NSA Leaked Docs Alleging Russian Hacking Prove Nothing
Official National Security Agency documents supposedly leaked by federal contractor Reality Winner allege that Russian intelligence engaged in a months-long campaign to hack U.S. election systems. However, a close look at the NSA charges show there is a noticeable lack of any evidence to substantiate the claims.
By AFP Staff
“Trust us.” Apparently, that is the basis for the U.S. government claim that the Russian military and its intelligence service hacked U.S. elections systems in order to discredit Democratic presidential candidate Hillary Clinton and promote Republican Donald Trump.
News broke of the leaked National Security Agency (NSA) documents on June 6, when “The Intercept,” an online news and commentary website, published them on its website along with a lengthy article summarizing their contents. The article can be found here.
This is how “The Intercept” leads its report:
The top-secret National Security Agency document, which was provided anonymously to The Intercept and independently authenticated, analyzes intelligence very recently acquired by the agency about a months-long Russian intelligence cyber effort against elements of the U.S. election and voting infrastructure. The report, dated May 5, 2017, is the most detailed U.S. government account of Russian interference in the election that has yet come to light.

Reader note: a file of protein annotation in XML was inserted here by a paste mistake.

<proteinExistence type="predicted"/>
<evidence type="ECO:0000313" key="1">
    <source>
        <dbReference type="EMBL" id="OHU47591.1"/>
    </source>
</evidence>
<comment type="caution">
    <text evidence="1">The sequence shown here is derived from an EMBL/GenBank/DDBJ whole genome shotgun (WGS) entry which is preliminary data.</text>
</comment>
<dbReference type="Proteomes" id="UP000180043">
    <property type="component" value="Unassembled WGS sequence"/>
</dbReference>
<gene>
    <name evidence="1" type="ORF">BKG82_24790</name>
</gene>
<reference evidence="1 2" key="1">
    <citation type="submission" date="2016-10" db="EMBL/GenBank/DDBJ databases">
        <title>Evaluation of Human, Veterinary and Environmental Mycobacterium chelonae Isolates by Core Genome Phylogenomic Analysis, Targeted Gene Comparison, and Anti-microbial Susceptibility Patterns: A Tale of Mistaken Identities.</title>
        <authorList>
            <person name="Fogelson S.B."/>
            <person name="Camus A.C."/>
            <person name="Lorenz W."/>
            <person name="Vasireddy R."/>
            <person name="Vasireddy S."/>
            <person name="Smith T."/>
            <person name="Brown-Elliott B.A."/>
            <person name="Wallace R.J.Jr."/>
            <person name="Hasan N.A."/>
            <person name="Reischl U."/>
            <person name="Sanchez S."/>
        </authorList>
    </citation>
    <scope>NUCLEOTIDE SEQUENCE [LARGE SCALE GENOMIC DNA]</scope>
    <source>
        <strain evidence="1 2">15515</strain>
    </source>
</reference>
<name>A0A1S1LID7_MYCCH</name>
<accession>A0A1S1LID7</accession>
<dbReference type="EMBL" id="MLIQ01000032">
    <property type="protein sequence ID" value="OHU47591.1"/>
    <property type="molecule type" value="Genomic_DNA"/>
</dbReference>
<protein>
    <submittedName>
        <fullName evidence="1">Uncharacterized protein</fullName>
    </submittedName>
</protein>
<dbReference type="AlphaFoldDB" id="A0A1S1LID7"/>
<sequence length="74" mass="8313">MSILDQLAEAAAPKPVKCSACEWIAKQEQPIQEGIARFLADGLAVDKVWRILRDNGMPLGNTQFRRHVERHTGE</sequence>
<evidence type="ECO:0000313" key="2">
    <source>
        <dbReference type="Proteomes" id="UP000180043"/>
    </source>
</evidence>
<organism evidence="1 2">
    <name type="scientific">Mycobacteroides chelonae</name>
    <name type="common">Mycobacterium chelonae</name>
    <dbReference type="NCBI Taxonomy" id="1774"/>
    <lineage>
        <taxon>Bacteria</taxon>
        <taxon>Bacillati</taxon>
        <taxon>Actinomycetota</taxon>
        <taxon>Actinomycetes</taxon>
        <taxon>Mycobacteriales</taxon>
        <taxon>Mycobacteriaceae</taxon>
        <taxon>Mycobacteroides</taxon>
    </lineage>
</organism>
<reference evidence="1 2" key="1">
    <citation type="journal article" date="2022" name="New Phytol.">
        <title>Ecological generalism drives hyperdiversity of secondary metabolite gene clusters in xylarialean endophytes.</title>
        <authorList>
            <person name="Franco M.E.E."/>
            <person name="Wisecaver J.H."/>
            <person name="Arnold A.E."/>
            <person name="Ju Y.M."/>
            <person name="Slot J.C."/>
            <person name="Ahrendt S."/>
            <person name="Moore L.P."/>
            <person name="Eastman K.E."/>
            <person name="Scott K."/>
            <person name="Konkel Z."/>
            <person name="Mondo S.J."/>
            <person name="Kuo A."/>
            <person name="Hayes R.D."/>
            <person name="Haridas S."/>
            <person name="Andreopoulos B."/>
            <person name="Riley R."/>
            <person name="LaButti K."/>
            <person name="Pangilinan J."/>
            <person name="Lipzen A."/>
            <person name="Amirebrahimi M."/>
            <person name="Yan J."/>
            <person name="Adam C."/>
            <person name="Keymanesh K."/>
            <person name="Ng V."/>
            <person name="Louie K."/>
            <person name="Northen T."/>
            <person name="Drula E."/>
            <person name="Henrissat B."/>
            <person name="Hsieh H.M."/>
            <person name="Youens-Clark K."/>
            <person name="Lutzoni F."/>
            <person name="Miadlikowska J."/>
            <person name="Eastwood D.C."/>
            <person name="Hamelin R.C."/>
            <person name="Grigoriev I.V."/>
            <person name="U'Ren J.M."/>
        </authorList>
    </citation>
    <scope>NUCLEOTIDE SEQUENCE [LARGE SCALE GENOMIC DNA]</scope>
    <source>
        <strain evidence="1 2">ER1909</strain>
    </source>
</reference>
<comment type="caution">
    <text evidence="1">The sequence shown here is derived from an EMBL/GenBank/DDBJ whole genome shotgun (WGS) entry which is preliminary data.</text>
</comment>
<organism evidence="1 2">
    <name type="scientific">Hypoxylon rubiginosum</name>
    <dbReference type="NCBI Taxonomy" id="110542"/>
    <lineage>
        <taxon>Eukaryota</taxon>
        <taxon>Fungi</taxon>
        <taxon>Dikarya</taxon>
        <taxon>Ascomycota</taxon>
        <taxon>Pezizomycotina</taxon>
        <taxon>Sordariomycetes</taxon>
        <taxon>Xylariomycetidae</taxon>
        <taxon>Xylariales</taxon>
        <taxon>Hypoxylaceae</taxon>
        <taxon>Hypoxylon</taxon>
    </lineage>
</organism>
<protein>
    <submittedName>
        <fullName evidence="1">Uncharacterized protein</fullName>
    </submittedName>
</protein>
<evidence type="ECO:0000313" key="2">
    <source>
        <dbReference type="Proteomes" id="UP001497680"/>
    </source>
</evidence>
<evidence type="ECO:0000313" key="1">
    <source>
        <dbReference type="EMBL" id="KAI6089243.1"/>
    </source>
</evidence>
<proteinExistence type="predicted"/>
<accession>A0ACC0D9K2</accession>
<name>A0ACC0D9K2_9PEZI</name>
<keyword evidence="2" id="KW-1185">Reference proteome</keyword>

However, a detailed analysis shows the NSA really provides no evidence of actual hacking on the part of any official Russian agency:
While the document provides a rare window into the NSA’s understanding of the mechanics of Russian hacking, it does not show the underlying “raw” intelligence on which the analysis is based.
In other words, the NSA provides a “how-to” primer on how hackers hack people, but there is nothing definitive linking any Russian agency to an attempted hack.
One thing that is damning in the NSA report touches on something American Free Press has been reporting for years: the vulnerability of electronic voting and the ease with which unsophisticated hackers can go after electronic voting machines.
Ultimately, what we learn from the NSA documents is that this is yet another case of U.S. officials asking Americans to trust them, something that even naive people should be wary of.
“Maybe the real evidence of hacking is with Iraq’s weapons of mass destruction,” a U.S. official, who wanted to remain anonymous, told American Free Press.